Monday, April 09, 2012
The Troubled Triad: Titan, Titantic and Titanian
Next Wednesday, April 14, will be the 100th anniversary of one of the world’s most spectacular and heart-wrenching tragedies; 100 years to the very day, since the great passenger ship, the Titanic, struck an iceberg, and sank in the Atlantic Ocean south of the island of Newfoundland, with a massive loss of human life. This week here in Wavescan, and next week also, we memorialize this tragic event, particularly from a radio, or wireless point of view.
Let me read to you these several items of interest taken from an early publication, and we suggest that you listen carefully before you make a judgment:
She was the largest craft afloat and the greatest of the works of men. In her construction and maintenance were involved every science, profession and trade known to civilization.
Two brass bands, two orchestras, and a theatrical company entertained the passengers during waking hours; a corps of physicians attended to the temporal, and a corps of chaplains to the spiritual welfare of all on board.
From the bridge, engine-room, and a dozen places on her deck the ninety-two doors of nineteen water-tight compartments could be closed in half a minute by turning a lever. These doors would also close automatically in the presence of water. With nine compartments flooded the ship would still float, and so no known accident of the sea could possibly fill this many, (and thus) the great steamship was considered practically unsinkable.
Built of steel throughout, she was eight hundred feet long, of seventy thousand tons displacement, seventy-five thousand horse-power, and on her trial trip had steamed at a rate of twenty-five knots an hour.
Unsinkable - indestructible, she carried as few life boats as would satisfy the laws.
“Ice,” yelled the lookout; “ice ahead. Iceberg.”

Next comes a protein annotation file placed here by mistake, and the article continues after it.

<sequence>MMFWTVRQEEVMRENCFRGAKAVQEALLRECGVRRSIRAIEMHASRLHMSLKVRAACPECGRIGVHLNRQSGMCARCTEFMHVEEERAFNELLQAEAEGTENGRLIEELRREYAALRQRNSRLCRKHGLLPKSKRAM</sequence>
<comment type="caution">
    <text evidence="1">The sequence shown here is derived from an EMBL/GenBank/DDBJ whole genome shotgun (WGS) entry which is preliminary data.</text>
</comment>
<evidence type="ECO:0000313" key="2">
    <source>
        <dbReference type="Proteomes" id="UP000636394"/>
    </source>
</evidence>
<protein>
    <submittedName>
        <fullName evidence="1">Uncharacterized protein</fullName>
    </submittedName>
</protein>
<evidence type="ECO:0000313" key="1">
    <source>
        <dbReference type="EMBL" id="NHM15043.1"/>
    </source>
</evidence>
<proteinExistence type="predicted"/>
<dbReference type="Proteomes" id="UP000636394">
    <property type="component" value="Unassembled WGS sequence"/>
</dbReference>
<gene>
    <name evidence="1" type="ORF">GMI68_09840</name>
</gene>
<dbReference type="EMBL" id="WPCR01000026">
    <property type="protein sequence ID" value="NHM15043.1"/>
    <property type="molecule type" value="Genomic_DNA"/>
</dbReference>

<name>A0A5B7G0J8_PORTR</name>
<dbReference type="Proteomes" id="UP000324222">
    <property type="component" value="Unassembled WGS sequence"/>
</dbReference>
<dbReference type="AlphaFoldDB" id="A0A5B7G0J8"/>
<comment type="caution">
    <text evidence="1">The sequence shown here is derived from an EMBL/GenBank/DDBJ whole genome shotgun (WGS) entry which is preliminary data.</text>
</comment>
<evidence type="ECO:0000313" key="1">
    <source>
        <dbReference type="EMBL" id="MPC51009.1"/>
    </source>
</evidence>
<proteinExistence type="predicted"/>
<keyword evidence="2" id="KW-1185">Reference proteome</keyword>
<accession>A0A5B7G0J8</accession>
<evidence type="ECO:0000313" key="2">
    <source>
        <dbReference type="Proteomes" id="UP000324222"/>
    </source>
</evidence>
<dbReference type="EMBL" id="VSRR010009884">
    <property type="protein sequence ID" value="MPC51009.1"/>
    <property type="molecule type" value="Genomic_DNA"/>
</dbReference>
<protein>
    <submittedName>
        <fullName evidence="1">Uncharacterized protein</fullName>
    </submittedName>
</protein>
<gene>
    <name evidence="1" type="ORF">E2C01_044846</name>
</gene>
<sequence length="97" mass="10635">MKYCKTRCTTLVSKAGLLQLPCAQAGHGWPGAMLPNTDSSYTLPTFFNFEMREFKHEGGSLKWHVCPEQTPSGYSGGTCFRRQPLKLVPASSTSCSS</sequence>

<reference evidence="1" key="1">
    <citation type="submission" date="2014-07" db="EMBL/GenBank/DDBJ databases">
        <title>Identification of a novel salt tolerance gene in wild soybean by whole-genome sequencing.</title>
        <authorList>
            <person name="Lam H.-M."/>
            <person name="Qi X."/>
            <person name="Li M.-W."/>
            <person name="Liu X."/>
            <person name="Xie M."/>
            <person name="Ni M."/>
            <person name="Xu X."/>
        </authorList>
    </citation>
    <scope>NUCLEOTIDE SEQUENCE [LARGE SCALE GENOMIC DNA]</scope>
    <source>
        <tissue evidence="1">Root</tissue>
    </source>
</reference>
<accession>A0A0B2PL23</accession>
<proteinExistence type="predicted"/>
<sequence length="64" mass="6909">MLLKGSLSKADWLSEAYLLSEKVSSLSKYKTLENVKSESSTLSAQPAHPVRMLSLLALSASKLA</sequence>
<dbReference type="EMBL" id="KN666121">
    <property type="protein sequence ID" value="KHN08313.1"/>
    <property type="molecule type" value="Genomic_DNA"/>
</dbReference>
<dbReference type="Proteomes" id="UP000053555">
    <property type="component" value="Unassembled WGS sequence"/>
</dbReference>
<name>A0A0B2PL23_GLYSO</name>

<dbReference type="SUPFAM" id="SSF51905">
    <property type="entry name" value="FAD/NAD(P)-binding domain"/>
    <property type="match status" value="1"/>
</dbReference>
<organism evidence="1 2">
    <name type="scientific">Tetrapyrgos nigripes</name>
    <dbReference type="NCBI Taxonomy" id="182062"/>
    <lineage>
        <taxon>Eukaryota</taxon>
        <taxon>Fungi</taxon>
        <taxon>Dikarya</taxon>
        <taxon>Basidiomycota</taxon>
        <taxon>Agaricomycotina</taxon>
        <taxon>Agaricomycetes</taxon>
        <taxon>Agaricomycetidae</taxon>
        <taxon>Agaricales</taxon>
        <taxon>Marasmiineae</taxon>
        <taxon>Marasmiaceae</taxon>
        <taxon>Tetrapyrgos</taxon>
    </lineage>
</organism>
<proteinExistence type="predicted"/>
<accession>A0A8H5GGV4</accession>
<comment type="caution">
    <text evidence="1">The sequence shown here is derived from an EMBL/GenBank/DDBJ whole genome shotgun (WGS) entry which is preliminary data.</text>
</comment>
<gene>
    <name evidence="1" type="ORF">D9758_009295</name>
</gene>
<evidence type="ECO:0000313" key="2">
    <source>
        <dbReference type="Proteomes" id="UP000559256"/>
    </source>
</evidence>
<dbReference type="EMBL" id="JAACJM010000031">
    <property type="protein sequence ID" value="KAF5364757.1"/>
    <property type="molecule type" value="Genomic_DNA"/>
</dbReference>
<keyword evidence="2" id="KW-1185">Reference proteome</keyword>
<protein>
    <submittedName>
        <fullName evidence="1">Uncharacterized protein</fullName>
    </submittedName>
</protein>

Seventy-five thousand tons - dead-weight - rushing through the fog at the rate of fifty feet a second, had hurled its elf at an iceberg.
And so the story continues, with a huge loss of life during that notable April evening, with the
ship sinking quite quickly around midnight in the cold waters of the North Atlantic. It was her first, her maiden voyage, across that vast ocean separating Europe from North America. It sounds like the sinking of the Titanic, doesn’t it?
But no, that is not the case. The readings we just presented to you were taken from a novel, written by the American author, Morgan Robertson, in the year 1898, 14 years before the sinking of the Titanic in 1912. The name of the ship in Robertson’s novel, believe it or not, was “Titan”, almost the same name as the “Titanic” 14 years later. Robertson’s novel was named “The Wreck of the Titan”.
There is a strange coincidence linking the names of three different ships, each crossing the Atlantic, and each running into trouble in a massive field of icebergs in the North Atlantic during the month of April. You have just heard the story of the first ship, the fictitious “Titan” in the year 1898, at the time when the young Marconi was just developing his experimental wireless equipment.
The second ship in this triad of troubled ships with a similar name is the “Titanic”, which ran into the field of icebergs just before midnight exactly one hundred years ago, on Sunday April 14, and sank shortly after midnight, in the early hours of Monday April 15. This ship, the “Titanic” was carrying wireless equipment which was pressed into service in calling other ships to the rescue. We will present the details of that story here in Wavescan next week.
The third ship in this triad of troubled ships with a similar name was the “Titanian”, a cargo vessel traveling across the North Atlantic 23 years later, in April 1935. She was carrying coal from Newcastle in England for delivery in Canada.
The story about this ship, the “Titanian” has been embellished a little over the years, but the fact is that she was caught in the iceberg field and stalled, some distance out from Newfoundland. With the stearing gear damaged, she radioed ahead for assistance, and the tug boat “Imogene” was sent to the rescue.
All three ships had a similar name, “Titan”, “Titanic” & “Titanian”; and all three were damaged in collisions with icebergs in the North Atlantic; and all three during the month of April. The fictitious story of the “Titan” was during the era when wireless was under experimental development; the “Titanic” carried wireless equipment that was pressed into usage for the occasion; the “Titanian” used its radio equipment in calling for a tug to render assistance.
Quite remarkable. And like we said earlier, the story of the “Titanic” itself will be featured here in Wavescan next week.
(Wavescan via Adrian Peterson/NWS163)